A Life Filled with Awesome Loveby Ryan Field
In 1959, the options for men like Travis Swanson tended to be stifled at best. Some would have said nonexistent. Twenty-year-old men who noticed other men instead of noticing women kept this dark secret to themselves. They didn't dare confide in anyone, not even a minister or priest. They knew once the line had been crossed there would be no turning back. And they… See more details below
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In 1959, the options for men like Travis Swanson tended to be stifled at best. Some would have said nonexistent. Twenty-year-old men who noticed other men instead of noticing women kept this dark secret to themselves. They didn't dare confide in anyone, not even a minister or priest. They knew once the line had been crossed there would be no turning back. And they weren't willing to take that risk.
Travis figured out a way to deal with his situation the only way he knew how. He pretended to be interested in women so no one would question him in public, and in private, he took what he could get. Living in a small town in central Montana and working as a ranch hand by day didn't offer many possibilities; however, he'd learned there were others like him in some of the most unlikely places. The bowling alley was one of those places. On a Friday night after ten, he could find what he wanted at the last stall in the men's room. At rest stop on the interstate five miles outside of town, he could find enough action to last him weeks. There was a wooded section out back frequented by truckers and other men who were all looking for the same thing.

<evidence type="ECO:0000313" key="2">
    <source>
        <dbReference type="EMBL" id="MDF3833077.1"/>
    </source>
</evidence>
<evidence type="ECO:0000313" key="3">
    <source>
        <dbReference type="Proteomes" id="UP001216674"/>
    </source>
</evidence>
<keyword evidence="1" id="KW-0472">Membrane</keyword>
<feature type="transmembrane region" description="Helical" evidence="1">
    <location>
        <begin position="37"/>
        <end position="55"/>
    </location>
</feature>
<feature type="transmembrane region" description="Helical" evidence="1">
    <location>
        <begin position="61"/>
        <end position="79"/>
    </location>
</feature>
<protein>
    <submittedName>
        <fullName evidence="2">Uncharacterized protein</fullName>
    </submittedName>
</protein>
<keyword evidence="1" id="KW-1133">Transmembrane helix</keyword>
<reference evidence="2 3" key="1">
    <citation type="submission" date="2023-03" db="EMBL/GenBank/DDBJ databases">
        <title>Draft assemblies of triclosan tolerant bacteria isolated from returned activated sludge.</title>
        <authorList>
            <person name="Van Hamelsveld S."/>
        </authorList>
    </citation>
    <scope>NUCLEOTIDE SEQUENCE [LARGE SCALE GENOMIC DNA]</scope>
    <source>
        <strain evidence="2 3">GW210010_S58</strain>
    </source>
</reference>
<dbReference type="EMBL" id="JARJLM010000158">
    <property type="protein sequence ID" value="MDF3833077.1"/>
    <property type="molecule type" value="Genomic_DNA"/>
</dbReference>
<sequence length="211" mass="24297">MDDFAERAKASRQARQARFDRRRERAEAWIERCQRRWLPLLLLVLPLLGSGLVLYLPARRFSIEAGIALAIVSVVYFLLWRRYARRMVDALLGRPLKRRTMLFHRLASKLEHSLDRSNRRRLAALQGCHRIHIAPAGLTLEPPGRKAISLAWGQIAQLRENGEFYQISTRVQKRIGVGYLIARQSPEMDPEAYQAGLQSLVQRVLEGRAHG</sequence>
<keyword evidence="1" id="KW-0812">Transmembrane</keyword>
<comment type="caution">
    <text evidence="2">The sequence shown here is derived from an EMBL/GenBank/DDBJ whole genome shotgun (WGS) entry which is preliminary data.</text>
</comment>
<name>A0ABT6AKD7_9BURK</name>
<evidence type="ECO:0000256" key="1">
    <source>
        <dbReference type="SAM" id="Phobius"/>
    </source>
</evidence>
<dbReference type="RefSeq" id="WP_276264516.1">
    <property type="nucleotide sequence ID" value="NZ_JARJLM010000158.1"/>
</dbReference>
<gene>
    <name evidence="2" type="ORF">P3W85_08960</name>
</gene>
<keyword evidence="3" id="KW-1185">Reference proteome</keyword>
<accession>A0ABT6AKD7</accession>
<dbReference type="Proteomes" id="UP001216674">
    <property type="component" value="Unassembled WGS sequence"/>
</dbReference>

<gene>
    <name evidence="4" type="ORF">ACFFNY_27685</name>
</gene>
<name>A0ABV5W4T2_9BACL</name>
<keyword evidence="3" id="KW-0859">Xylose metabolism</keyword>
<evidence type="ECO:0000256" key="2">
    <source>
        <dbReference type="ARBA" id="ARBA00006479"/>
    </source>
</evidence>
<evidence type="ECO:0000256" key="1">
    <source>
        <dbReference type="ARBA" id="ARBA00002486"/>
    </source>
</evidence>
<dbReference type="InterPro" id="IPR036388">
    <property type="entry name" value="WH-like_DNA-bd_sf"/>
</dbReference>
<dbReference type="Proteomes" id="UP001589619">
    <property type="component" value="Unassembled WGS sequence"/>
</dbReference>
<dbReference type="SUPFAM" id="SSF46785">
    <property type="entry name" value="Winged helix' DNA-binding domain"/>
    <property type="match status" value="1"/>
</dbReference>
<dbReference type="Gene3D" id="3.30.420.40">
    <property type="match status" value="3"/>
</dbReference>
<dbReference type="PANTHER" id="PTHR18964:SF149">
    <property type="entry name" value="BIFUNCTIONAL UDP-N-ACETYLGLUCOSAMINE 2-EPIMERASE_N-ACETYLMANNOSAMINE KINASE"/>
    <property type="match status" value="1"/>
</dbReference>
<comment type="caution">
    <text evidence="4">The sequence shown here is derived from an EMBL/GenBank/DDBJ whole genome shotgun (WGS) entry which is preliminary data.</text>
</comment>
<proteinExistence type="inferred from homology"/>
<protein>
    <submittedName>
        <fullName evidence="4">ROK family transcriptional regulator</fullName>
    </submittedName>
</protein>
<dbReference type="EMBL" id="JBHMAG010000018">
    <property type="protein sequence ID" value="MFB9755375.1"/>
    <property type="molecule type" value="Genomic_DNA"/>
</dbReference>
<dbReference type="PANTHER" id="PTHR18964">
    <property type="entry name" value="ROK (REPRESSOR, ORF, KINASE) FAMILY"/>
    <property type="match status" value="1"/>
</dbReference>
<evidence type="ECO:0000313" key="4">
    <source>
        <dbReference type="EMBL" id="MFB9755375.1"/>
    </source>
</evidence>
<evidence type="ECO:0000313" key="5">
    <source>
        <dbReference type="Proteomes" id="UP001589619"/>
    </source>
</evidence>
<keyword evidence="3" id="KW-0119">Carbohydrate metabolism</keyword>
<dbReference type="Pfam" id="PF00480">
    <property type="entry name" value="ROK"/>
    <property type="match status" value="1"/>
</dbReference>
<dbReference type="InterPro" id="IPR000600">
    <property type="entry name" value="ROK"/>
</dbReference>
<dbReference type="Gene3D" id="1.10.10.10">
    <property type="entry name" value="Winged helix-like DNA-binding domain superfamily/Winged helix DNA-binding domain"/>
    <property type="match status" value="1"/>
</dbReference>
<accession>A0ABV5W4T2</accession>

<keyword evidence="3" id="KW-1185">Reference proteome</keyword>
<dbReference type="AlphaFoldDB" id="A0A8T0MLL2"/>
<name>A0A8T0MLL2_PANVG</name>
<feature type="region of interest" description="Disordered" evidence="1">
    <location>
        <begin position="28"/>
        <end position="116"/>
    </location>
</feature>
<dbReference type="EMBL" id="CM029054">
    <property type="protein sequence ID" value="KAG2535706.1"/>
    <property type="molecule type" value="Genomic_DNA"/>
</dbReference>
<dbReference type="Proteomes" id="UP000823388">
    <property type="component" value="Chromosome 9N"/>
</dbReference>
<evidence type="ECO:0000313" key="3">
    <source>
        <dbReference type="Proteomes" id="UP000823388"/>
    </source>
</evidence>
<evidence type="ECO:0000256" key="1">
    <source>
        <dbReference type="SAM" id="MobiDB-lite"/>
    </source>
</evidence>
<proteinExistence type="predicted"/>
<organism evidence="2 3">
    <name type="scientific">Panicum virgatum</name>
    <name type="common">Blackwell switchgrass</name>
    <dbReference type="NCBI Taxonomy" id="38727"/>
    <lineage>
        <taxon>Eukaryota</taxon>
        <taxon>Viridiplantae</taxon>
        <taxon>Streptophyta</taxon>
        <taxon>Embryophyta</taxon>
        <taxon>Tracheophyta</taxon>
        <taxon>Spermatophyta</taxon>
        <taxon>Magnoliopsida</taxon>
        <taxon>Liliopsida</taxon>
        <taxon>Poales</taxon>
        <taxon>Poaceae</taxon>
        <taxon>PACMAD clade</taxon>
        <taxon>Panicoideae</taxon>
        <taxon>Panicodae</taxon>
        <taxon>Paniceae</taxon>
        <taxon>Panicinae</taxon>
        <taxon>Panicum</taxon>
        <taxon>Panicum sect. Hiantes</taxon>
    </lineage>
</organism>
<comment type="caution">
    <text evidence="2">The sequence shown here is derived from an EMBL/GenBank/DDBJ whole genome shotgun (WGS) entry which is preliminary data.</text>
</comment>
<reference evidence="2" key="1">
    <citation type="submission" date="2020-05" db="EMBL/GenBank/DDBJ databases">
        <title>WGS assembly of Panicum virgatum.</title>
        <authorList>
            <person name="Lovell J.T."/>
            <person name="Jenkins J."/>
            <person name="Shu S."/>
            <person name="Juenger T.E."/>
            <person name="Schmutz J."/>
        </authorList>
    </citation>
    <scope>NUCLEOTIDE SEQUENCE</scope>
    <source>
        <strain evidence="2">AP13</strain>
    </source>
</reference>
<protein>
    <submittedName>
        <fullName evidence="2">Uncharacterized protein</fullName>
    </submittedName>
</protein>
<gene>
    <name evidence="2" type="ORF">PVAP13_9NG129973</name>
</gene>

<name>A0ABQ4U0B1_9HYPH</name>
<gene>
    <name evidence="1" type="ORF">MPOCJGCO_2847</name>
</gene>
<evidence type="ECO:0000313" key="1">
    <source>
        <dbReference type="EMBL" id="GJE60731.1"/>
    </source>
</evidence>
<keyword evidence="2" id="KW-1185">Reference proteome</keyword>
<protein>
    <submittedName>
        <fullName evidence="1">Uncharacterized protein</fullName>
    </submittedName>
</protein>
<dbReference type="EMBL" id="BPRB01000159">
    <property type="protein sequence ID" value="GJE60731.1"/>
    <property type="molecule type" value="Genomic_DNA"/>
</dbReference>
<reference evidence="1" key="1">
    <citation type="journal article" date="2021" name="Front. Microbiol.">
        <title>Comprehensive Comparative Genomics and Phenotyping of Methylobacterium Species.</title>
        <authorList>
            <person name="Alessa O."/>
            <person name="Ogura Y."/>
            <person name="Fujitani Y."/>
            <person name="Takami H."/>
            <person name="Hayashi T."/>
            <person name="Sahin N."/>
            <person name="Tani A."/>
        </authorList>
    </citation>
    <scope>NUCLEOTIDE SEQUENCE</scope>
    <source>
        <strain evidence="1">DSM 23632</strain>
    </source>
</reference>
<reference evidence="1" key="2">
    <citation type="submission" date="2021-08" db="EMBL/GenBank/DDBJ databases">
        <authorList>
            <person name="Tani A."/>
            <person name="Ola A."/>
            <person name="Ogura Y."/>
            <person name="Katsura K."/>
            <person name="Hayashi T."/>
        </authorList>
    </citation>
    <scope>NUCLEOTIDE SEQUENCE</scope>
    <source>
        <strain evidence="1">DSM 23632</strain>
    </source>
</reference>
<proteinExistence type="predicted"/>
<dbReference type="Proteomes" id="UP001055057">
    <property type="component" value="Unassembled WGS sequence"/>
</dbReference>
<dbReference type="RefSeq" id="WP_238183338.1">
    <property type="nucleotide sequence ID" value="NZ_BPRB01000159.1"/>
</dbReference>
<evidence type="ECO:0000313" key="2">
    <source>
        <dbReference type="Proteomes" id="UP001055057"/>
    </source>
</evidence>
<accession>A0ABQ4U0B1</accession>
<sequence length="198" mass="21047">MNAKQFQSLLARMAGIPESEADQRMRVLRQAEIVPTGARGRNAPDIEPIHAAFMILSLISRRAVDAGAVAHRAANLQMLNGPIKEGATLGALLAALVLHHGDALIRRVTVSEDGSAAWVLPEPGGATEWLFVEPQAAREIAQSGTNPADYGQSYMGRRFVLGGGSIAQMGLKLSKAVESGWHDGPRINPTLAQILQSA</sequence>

He worked as a bartender by night. Though the extra money tending bar helped build a small nest egg he kept in a checking account he rarely used, he took the job mainly to get out of the house, not for the money. He still lived at home with his mom, dad and two slightly older sisters. He slept on the bottom of a set of bunk beds he'd been sleeping in since he was five years old, in a room that still had the same faded white dotted Swiss curtains his mother had made over twenty years earlier while she'd been pregnant with him.
The sisters never stopped cackling about their boyfriends, their daily experiences at the "Clip and Curl" where they worked as beauticians or what Elvis was up to. The mother cooked, cleaned and went to church socials with women she'd known since grade school. And the father came home at six from the feed and grain he managed every night, ate dinner at six fifteen and then plopped into the same chair he had since the first year of his marriage. He fell asleep watching television with his mouth open and both arms hanging from the sides of the chair.
At times, Travis felt invisible. As he watched everyone else's life move forward, his didn't seem to move at all. At other times, he felt their eyes on him, as if they were scrutinizing him and wondering why he seemed so different from other young men his age. He didn't look different; he didn't sound different. To see him at a glance, no one would have looked twice. But he knew the people closest to him were wondering about him, and he wasn't sure what to do about that.
Whenever Travis thought about the future, he felt uneasiness deep in his gut that lasted for hours. He knew he had no future there.
- Ryan Field
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